Consumer confidence falling throughout Europe

Global gains in consumer sentiment level off as coronavirus surges again.

The author(s)

  • Chris Jackson Public Affairs, US
  • Kate Silverstein Public Affairs, US
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Standing at 42.1, Ipsos’s Global Consumer Confidence Index is down by one-tenth of a point from last month. After growing slightly in each of the past four months, the global consumer sentiment curve has flattened. This month’s index is 6.6 points lower than its pre-pandemic level of January and 4.6 points short of its 10-year historical average.

The Global Consumer Confidence Index is the average of 24 world markets’ National Indices. It is based on a monthly survey of more than 17,500 adults under the age of 75 conducted on Ipsos’ Global Advisor online platform.

This month, seven countries show a significant drop (1.5 points or more) in their National Index, compared to only two in October: Poland (-3.9), Italy (-2.2), France (-2.1), Germany (-1.8), Spain (-1.5), Russia (-1.5), and Turkey (-1.5). Notably not included on this list is Argentina, which broke a three-month downward trend in November by holding flat (+0.3). November is the second consecutive month in which Turkey experiences a significant loss.

On the plus side, significant growth is seen in the National Index of five countries: Australia (+2.3), Israel (+1.7), Japan (+1.6), South Africa (+1.5), and South Korea (+1.5). Japan is showing significant growth for the third consecutive month while Australia and South Africa have seen significant growth across the past two.

National Index Trends

Compared to January, each one of all 24 countries’ National Index is down except China’s (+3.2). China’s National Index has been on par with or above its January level each month since July.

  • While 11 of the 24 countries surveyed had a National Index higher than 50 back in January, this is now the case for only four countries: China (72.9), Saudi Arabia (60.7), Sweden (53.0), and the United States (52.2).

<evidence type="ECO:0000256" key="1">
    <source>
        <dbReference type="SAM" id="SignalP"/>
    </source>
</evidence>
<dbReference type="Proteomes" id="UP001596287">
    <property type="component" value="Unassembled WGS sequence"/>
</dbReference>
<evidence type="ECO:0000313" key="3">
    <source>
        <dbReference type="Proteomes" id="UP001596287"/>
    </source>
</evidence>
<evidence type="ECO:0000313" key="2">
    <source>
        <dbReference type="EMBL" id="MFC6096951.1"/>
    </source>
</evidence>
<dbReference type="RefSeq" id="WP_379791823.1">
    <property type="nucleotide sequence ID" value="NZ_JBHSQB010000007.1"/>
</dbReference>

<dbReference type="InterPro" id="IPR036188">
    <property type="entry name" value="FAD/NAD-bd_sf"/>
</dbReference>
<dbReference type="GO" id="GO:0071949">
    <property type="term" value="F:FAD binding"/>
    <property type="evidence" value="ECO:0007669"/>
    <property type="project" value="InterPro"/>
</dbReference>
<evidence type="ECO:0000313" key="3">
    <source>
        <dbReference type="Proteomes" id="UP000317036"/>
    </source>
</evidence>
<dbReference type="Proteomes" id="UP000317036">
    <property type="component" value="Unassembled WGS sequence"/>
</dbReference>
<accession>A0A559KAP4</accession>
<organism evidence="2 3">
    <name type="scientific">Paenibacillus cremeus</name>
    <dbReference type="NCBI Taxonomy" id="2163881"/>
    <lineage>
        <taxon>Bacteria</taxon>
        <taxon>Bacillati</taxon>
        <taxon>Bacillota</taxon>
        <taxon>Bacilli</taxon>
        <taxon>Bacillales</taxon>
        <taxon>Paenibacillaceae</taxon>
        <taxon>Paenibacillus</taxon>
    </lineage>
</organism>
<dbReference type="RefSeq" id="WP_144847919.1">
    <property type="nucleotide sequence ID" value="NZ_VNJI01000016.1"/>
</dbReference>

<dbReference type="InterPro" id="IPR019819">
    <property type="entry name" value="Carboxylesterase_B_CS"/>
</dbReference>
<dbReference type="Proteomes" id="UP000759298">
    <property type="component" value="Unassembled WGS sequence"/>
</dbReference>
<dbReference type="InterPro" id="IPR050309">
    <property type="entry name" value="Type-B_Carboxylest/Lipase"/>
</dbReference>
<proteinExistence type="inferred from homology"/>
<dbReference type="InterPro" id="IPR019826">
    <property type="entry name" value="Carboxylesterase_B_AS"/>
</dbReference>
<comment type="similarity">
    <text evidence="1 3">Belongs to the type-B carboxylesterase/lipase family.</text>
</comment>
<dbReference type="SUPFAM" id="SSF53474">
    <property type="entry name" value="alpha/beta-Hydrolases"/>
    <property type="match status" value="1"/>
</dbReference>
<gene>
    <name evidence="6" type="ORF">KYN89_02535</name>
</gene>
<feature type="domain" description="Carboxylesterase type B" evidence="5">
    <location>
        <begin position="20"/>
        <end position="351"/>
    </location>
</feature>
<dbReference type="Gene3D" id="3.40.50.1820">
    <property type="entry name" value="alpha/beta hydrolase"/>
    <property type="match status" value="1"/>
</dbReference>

• At the other end of the spectrum, six countries now have a National index at or below 35, compared to just one (Turkey) in January: Russia (35.0), Poland (34.6), Argentina (33.7), South Africa (33.1), Spain (32.2), and Turkey (30.0).

Expectations, Jobs, and Investment Index Trends

At a global level, the Jobs Index (+0.1) and Investment Index (0.0) both hold steady while the Expectations Index (-0.6) is showing a slight decline versus last month.

  • The Jobs Index (48.1 globally), indicative of confidence in job security and the employment outlook, is showing significant gains in six countries and significant drops in six other countries – the most observed losses since July.
  • The Investment Index, indicative of the investment climate is showing no change from last month at 36.2 globally. November is the Index’s first month without any growth since June. It is up significantly in five countries and down significantly in three – Poland (-3.5), Italy (-1.9), and Turkey (-1.8). This is the second month of losses for both Poland and Turkey.
  • The Expectations Index, reflective of consumers’ outlook on their local economy, financial situation, and employment is down globally (by 0.6 points from last month to 52.,2) for the first time since May. It is down significantly in six countries, all part of the European Union.
These findings are based on data from Refinitiv /Ipsos’ Primary Consumer Sentiment Index (PCSI) collected in a monthly survey of consumers from 24 markets via Ipsos’ Global Advisor online survey platform. For this survey, Ipsos interviews a total of 17,500+ adults aged 18-74 in the United States of America, Canada, Israel, Turkey, South Africa; and age 16-74 in all other markets each month. The monthly sample consists of 1,000+ individuals in each of Australia, Brazil, Canada, China (mainland), France, Germany, Italy, Japan, Spain, Great Britain, and the U.S., and 500+ individuals in each of Argentina, Belgium, Hungary, India, Israel, Mexico, Poland, Russia, Saudi Arabia, South Africa, South Korea, Sweden, and Turkey.

The author(s)

  • Chris Jackson Public Affairs, US
  • Kate Silverstein Public Affairs, US

Consumer & Shopper